top of page
  • Lara Crigger

Inside The Zionist Roots Of Rosh Chodesh


In this issue:



 

The Zionist Roots Of Rosh Chodesh


The phases of the moon
The phases of the moon

On Saturday at sundown starts Rosh Chodesh, a monthly holiday celebrating the new moon. Long considered a holiday connected deeply with the feminine, Rosh Chodesh has its origins in this week’s Torah portion, Vayak’hel.


In the passage, we learn how the Israelite women rushed forward to donate their gold jewelry for the Tabernacle construction effort. The Hebrew words used here—nezem, taba’at, kumaz—refer specifically to the kinds of jewelry worn by women of that era: nose rings, rings, armlets, and so on. The implication being that the ladies ripped the jewelry right off their bodies, then and there, to fervently give it to the first big public works project of the infant nation of Israel.


But that raises the question: Where did the women get all this gold from? After all, didn’t Aaron specifically tell the Israelite men agitating for a new leader to “take the jewelry from their wives, sons, and daughters, and bring them” to be melted down—the end result being the creation of the golden calf? So where did the women find all these earrings and brooches, if their jewelry already had been melted down?


The conclusion the sages draw is that the women didn’t give up their jewelry for the golden calf. Instead, they only relinquished some ornaments, provided under duress and at the insistence of their husbands. Contrast that with when it came time to build the Tabernacle, and the women donated so much of their personal jewelry that Moses had to tell them to stop giving.


As a “reward” for their generosity and loyalty to Adonai, the Israelite women were honored

with the holiday of Rosh Chodesh, which we still celebrate today.


While this narrative is Biblical, we see its spirit reflected throughout Jewish history: Time and time again, women rush to donate their precious time, funds, and efforts for the betterment of their community, often without recognition. And through these donations, the entire world benefits.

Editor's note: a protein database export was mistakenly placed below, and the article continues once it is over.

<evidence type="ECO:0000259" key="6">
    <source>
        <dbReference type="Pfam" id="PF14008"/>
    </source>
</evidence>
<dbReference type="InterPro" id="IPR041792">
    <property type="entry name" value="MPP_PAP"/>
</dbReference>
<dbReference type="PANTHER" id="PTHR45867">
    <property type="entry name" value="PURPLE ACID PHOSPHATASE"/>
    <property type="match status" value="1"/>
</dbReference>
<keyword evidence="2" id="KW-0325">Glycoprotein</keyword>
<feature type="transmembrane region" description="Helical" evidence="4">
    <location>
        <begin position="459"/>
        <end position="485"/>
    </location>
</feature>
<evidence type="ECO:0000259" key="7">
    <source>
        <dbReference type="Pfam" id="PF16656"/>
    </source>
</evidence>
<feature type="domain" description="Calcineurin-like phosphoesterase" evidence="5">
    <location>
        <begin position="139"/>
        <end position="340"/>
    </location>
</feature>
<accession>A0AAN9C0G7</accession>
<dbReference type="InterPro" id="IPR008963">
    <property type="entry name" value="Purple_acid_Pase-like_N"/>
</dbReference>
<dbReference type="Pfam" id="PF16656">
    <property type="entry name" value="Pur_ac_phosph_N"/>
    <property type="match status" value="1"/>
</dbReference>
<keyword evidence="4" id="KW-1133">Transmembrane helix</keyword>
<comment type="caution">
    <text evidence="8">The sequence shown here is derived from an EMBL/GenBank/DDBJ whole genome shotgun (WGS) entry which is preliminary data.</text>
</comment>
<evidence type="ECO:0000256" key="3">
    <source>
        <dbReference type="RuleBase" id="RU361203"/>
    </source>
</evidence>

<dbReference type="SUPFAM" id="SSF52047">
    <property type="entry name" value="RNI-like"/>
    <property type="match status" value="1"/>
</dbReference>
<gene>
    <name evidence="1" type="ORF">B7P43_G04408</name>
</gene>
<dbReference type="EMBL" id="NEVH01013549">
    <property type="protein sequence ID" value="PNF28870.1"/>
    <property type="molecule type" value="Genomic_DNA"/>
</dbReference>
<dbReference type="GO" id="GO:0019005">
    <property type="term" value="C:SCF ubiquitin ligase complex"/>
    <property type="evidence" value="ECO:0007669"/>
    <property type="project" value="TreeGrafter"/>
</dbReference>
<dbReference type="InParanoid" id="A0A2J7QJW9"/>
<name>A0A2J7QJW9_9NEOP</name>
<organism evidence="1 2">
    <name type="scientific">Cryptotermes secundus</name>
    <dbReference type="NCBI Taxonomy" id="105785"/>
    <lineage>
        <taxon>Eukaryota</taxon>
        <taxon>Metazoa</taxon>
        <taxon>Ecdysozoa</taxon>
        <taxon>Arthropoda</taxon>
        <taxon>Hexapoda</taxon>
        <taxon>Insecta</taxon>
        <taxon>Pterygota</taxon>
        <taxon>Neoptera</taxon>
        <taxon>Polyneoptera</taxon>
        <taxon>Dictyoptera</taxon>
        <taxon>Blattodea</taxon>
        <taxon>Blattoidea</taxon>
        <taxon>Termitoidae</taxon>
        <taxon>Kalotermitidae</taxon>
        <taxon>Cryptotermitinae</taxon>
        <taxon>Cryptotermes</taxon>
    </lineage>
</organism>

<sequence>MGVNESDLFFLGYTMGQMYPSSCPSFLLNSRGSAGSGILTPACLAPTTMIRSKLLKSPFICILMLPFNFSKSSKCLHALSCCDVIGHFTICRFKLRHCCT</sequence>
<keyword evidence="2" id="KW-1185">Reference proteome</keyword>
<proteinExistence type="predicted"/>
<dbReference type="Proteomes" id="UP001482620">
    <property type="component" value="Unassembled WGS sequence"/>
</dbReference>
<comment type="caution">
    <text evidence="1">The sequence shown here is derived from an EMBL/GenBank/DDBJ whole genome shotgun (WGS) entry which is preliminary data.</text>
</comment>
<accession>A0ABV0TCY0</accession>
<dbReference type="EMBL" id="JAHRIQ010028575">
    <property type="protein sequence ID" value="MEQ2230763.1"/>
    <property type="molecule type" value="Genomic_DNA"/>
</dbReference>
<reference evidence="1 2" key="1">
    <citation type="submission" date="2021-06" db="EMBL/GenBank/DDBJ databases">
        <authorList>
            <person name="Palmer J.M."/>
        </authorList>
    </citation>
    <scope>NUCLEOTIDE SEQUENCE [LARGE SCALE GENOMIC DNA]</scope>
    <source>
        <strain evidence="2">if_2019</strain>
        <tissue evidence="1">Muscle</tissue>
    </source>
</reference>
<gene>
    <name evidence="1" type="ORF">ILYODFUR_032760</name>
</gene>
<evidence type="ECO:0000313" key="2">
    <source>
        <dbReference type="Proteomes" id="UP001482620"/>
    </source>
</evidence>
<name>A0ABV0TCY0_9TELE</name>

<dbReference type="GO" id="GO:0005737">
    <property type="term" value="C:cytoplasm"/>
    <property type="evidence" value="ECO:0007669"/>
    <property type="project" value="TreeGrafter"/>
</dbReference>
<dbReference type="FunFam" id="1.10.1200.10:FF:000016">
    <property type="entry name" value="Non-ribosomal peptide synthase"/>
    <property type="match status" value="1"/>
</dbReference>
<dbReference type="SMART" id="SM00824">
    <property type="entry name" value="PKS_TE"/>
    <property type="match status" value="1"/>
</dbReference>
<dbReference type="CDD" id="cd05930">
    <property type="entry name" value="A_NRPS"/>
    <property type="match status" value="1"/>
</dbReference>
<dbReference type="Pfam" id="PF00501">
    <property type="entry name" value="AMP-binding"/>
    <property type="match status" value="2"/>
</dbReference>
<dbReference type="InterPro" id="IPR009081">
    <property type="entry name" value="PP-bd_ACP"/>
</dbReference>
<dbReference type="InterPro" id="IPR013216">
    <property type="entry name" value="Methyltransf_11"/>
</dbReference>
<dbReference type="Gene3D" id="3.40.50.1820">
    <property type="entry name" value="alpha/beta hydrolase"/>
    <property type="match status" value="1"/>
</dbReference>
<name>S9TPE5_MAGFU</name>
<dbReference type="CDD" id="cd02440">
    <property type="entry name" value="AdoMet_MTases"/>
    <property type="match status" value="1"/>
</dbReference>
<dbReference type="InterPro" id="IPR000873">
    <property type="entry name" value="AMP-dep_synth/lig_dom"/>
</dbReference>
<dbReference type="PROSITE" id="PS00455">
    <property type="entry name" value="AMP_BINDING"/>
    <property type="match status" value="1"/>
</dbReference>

Women also have been some of the fiercest Zionists throughout history. From Prime

Minister Golda Meir to my grandmother’s sewing circle who collected money for Israel bonds after the Independence War, Jewish women’s hands built, nurtured, and protected the state of Israel from its very beginnings. Even now, some of the strongest Zionist voices belong to women: Zionness’s Amanda Berman, Boundless’s Aviva Klompas, author and actress Noa Tishby, actress and activist Mayim Bialik—the list goes on and on.


In addition to the upcoming Rosh Chodesh, March is also Women’s History Month, a time dedicated to celebrating the remarkable women that have shaped the trajectory of our society. As we think about these incredible women, let’s not forget the female Zionists who have worked so tirelessly to bring to life the Jewish state—including the first ones, who tore the rings off their very fingers for God and the nation of Israel.


 

New ADL Report: Antisemitism Spikes Since 10/7


In their newly released Antisemitic Attitudes In America 2024 Report, the ADL Center for Antisemitism Research found that antisemitic beliefs are spiking among Americans, particularly the youngest cohort. Although support for a Jewish state remains high overall (89% said Jews had the right to an independent country), 30% of Americans surveyed said Israel supporters control the media, and 45% said Jews are more loyal to Israel than to America. The results are troubling, if not particularly surprising. Stay safe out there.


 

I'm Suing Harvard. Antisemitism Is Out Of Control.

In an op-ed published in Newsweek, Shabbos Kestenbaum, a student at Harvard's Divinity School, explains why he took the difficult step of suing the university for harboring and amplifying antisemitism on campus, thus putting its Jewish student body at risk. Read the full op-ed: "I"m Suing Harvard. Antisemitism Is Out of Control"


Another op-ed published the same day by Palestinian rights activist Bassem Eid calls on the world to wake up to the real perpetrators of Gazan starvation: Hamas. Read the full op-ed: "My Fellow Palestinians: Stop Blaming The Jews--Hamas Is Starving Our Brothers & Sisters In Gaza."


 

Comments


bottom of page